Parallel-surface thrust bearings at high speeds

Young, John (1961) Parallel-surface thrust bearings at high speeds. PhD thesis, University of Glasgow.

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Abstract

On a few occasions thrust bearings composed of two opposing flat parallel surfaces, have shown some indications of fluid film lubrication. This behaviour is in contradiction to the classical lubrication theory, which requires some geometrical restriction or 'taper wedge' effect in the bearing clearance in order to produce a load-carrying oil film. A tentative explanation by Fogg suggested a 'thermal wedge' effect in which the restriction to oil flow in the bearing is caused by thermal expansion of the fluid as it passes through a space of constant area. Theoretical analyses of the problem have confirmed the thermal wedge as a possible contributing factor in developing a load-bearing fluid film, but no direct correlation of theory with practice has previously been made. Towards this end, the theoretical analysis of the thermal wedge effect in a parallel surface bearing has been extended in this thesis to include the important effect of side leakage. General equations for temperature distribution, and for bearing pressure and load-carrying capacity for a sector pad have been developed, and from these were obtained characteristic equations which can be applied directly to an actual bearing, and which can be used to produce theoretical performance curves. A high-speed experimental apparatus was designed and built and tests were conducted on a parallel-surface thrust bearing, over a wide range of operating conditions. Readings of bearing friction, load, film thickness, oil flow and temperatures around the bearing were taken for a large number of tests. The maximum bearing pressure which could be carried without excessive friction and temperature rise was about 60 to 70 psi, which is in accordance with values for the old-fashioned horseshoe marine bearings. The experimental results were plotted and compared with the theoretical performance curves. Although a certain amount of scatter is evident in the experimental points, sufficient correlation is shown to confirm the thermal wedge behaviour, within the range of test conditions. It is concluded that the thermal wedge effect does exist and is of importance in a parallel surface bearing at high speeds and low loads. However, in order to produce a high load-carrying capacity, a parallel surface bearing of a type similar to the test bearing would be required to operate with a film thickness of about 0.0002 Inches and a temperature rise around the bearing pad of some 300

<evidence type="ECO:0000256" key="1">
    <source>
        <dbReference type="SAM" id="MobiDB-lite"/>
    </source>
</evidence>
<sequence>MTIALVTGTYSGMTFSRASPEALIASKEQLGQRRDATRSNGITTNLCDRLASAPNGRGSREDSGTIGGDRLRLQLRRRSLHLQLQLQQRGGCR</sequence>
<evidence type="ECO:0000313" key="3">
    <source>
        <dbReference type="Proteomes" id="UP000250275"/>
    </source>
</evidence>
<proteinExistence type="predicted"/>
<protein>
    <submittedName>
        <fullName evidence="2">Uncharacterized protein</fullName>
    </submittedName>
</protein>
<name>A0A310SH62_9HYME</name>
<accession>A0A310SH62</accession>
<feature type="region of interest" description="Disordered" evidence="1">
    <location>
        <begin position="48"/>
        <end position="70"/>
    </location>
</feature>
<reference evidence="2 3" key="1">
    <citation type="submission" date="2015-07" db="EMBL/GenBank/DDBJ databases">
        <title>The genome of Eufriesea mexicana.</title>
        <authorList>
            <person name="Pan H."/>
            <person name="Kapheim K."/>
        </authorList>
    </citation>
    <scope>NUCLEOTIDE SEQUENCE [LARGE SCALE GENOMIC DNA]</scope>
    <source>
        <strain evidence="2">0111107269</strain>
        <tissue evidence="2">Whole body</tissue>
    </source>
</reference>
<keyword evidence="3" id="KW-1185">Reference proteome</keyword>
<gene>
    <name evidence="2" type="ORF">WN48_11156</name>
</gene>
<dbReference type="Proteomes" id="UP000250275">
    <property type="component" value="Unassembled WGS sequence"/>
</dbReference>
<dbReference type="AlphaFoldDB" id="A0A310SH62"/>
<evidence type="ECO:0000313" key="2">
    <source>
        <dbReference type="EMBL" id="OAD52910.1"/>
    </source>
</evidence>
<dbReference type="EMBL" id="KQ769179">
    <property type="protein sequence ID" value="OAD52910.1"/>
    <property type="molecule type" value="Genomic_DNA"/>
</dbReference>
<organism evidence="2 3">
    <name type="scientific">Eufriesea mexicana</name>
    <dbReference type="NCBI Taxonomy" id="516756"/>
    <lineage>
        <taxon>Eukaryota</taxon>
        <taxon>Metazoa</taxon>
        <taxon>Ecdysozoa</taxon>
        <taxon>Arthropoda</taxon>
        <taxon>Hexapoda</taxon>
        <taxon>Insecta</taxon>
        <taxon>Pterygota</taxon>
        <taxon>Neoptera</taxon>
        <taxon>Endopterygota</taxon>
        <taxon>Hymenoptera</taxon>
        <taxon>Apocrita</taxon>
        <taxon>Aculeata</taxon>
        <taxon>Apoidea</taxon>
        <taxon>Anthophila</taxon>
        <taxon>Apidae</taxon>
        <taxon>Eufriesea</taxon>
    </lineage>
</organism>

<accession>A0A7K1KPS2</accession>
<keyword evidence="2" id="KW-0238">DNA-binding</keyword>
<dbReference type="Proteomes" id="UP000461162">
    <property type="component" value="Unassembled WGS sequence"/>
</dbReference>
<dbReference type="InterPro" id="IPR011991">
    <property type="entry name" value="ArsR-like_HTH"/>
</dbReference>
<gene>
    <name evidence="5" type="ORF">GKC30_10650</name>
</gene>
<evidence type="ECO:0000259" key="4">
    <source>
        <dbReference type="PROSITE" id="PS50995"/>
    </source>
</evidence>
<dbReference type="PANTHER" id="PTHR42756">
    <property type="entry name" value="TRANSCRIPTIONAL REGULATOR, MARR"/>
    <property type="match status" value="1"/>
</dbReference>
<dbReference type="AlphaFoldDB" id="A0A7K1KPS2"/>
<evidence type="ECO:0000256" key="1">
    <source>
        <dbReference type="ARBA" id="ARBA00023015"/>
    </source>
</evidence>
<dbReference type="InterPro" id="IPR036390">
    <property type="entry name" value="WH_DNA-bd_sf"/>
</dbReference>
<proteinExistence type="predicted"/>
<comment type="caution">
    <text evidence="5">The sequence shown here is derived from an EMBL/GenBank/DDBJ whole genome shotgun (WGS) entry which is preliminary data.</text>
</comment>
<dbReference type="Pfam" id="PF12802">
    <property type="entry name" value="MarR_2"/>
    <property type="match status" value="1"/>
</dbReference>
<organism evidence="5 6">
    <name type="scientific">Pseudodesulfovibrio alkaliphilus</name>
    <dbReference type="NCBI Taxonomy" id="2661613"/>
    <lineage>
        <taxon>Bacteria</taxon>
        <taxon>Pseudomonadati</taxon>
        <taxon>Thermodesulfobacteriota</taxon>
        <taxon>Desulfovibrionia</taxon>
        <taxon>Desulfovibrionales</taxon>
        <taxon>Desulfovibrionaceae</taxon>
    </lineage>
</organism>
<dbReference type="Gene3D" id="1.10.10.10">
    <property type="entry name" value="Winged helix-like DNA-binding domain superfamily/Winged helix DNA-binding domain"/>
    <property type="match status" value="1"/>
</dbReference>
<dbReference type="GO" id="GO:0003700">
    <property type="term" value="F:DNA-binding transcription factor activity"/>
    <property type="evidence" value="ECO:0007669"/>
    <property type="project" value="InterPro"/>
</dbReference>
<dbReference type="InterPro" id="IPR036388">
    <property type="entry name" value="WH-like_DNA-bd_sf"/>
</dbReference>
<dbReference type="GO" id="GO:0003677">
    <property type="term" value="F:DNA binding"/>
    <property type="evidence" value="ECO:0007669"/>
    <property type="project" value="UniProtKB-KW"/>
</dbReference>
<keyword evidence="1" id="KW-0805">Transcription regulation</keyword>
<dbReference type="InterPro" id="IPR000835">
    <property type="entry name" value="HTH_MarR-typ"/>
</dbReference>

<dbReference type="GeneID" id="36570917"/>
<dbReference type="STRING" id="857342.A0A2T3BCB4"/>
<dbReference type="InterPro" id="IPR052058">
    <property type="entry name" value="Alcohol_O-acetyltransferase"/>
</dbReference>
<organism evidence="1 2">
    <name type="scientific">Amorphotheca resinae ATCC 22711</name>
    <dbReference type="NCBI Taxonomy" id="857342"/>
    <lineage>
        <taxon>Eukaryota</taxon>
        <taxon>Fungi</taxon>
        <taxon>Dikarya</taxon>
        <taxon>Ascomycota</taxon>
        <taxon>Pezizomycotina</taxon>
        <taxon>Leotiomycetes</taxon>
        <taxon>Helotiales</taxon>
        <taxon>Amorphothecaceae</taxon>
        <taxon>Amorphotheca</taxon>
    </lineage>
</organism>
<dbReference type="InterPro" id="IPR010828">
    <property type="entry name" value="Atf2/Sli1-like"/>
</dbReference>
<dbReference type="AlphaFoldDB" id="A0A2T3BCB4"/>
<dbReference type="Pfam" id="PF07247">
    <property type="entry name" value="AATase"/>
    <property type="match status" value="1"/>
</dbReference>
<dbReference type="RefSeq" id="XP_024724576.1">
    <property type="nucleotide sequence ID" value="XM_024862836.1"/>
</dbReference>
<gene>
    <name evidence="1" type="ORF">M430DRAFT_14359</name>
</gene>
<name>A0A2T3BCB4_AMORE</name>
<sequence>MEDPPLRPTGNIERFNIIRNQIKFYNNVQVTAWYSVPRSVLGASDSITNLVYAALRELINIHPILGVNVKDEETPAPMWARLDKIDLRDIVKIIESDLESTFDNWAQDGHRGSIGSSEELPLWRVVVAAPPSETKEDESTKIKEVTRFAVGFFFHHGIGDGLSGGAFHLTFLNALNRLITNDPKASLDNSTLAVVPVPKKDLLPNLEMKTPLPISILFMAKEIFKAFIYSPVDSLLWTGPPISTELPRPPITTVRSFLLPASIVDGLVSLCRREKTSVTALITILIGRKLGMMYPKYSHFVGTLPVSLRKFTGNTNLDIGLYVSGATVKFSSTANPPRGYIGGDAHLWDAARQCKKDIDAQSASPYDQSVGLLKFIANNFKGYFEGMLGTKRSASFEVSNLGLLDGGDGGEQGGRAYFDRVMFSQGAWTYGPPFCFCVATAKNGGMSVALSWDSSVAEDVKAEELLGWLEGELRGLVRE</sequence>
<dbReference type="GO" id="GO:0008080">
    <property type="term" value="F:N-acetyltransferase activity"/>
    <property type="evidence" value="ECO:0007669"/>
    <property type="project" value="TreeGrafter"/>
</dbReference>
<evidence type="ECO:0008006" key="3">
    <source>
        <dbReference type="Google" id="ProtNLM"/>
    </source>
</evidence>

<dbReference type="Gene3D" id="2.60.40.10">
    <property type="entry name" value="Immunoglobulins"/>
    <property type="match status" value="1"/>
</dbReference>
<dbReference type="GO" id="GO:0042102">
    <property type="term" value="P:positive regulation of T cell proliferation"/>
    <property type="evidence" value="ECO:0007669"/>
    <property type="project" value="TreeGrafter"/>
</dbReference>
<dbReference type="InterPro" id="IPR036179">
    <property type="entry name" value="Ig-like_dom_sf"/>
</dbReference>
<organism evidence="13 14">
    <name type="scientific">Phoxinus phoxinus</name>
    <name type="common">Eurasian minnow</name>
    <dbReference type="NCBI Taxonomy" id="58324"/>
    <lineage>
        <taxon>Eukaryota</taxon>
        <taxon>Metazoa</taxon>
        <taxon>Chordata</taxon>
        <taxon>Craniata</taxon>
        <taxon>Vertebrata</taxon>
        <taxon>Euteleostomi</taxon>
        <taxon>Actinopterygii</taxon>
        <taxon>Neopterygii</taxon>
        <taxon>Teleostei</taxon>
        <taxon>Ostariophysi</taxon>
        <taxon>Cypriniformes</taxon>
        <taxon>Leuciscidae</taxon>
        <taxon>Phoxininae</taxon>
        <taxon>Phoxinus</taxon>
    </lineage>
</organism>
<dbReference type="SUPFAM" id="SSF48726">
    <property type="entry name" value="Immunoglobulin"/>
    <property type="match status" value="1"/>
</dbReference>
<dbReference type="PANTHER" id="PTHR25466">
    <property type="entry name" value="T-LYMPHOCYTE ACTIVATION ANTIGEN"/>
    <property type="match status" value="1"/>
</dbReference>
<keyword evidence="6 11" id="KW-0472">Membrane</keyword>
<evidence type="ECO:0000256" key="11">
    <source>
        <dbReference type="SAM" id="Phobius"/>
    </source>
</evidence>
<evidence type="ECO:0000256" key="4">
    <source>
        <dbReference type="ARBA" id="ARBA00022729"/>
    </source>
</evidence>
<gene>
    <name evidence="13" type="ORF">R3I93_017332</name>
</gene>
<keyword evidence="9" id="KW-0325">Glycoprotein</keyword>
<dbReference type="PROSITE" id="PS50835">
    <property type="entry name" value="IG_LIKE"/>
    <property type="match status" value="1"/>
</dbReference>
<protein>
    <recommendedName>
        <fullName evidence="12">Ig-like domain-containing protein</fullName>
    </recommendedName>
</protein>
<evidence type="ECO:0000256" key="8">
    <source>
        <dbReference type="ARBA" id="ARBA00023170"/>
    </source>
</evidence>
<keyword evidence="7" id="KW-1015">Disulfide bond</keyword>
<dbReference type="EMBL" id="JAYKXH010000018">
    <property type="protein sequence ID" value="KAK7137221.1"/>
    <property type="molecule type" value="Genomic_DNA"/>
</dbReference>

Item Type: Thesis (PhD)
Qualification Level: Doctoral
Additional Information: Adviser: H L McBroom
Keywords: Mechanical engineering, Fluid mechanics
Date of Award: 1961
Depositing User: Enlighten Team
Unique ID: glathesis:1961-73148
Copyright: Copyright of this thesis is held by the author.
Date Deposited: 14 Jun 2019 08:56
Last Modified: 14 Jun 2019 08:56
URI: http://theses.gla.ac.uk/id/eprint/73148

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